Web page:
I have just sized the DC motors I want to use (corresponding to my robot and its intended applications - my figures include a 50% uncertainty factor to account for friction in reducers and other losses). Now I need to actually choose the exact motors I want to buy from the manufacturer (I am targeting maxon motors as I am not an expert and want no problem). I have a few down to earth questions about linking the mechanical needs to the electrical characteristics:
- Maxon states a "nominal voltage" in the characteristic sheets. Is that the voltage you should apply to the motor? This may be a dumb question but I have followed the full maxon e-learning course and read about other tutorials on the web and I could not find this information anywhere. Can anyone who knows about motors confirm?
- As far as I understand, the nominal torque corresponds to the maximum torque the motor can sustain continuously. So I guess, as a rule of thumb, I should find a motor with a nominal torque = my max torque (after reduction), or around. Right?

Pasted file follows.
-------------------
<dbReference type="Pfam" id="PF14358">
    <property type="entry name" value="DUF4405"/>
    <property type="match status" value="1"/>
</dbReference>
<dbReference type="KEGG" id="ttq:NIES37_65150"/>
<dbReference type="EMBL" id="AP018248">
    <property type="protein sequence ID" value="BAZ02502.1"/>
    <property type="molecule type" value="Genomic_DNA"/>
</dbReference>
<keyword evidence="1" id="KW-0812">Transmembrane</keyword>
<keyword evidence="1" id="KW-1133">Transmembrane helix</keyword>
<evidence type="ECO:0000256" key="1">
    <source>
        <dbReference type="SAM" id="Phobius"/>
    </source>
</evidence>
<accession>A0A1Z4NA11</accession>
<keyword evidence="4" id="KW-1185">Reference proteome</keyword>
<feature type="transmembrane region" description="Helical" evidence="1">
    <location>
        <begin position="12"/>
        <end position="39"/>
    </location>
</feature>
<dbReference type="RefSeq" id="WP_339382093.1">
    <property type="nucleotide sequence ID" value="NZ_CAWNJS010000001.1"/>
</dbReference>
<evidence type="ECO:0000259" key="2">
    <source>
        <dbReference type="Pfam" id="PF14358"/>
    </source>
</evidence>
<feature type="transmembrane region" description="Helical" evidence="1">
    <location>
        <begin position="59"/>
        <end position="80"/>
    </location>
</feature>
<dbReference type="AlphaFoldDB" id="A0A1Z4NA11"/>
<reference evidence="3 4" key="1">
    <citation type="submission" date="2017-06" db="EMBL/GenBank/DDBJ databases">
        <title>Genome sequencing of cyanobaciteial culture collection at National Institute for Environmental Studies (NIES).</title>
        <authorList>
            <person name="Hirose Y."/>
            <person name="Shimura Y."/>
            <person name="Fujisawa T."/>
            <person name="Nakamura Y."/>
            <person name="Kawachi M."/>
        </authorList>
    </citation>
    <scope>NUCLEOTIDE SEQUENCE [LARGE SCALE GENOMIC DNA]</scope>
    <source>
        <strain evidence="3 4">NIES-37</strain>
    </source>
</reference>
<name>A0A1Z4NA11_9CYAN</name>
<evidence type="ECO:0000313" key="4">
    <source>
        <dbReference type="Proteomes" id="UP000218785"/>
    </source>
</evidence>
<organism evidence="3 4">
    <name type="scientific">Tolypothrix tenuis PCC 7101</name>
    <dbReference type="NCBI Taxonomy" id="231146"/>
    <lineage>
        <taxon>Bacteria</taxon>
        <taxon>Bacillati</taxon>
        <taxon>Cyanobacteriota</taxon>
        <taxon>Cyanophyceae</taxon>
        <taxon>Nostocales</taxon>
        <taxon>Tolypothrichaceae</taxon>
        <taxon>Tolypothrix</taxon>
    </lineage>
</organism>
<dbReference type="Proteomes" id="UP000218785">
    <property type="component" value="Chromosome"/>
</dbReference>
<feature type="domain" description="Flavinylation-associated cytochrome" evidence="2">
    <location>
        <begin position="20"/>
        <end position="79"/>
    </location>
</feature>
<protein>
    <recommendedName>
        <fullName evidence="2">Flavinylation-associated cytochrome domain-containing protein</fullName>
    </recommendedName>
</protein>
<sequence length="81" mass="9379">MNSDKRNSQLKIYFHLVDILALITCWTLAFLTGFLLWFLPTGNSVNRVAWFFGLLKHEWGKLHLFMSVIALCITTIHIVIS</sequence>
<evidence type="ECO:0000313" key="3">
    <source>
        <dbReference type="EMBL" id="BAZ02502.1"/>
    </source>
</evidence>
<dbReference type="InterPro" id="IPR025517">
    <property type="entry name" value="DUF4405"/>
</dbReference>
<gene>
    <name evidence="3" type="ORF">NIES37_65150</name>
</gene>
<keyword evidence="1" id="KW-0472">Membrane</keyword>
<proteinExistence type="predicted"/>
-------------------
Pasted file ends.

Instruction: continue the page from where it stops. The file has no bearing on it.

- Also I chose a motor reference (310005 found here) which has a stated power of 60W, as the nominal voltage is 12V, I was expecting to have a nominal current of 5A, but it states 4A. Where am I wrong?
- The motor I chose has nominal speed = 7630rpm - nominal torque = 51.6mNm. My needs are max speed = 50.42rpm / max torque = 10620 mNm. This means a reduction factor of 151 for speed and 206 for torque. Should I choose a gear closer to 151 or 206?
- What is the "rated torque" mentioned when choosing a gear? I know my input torque (torque on the motor side) and my output torque (torque on the system side), does that correspond to any of these two?
I have followed some theoretical and practical courses on the web but I find it hard to find answers to my down to earth question...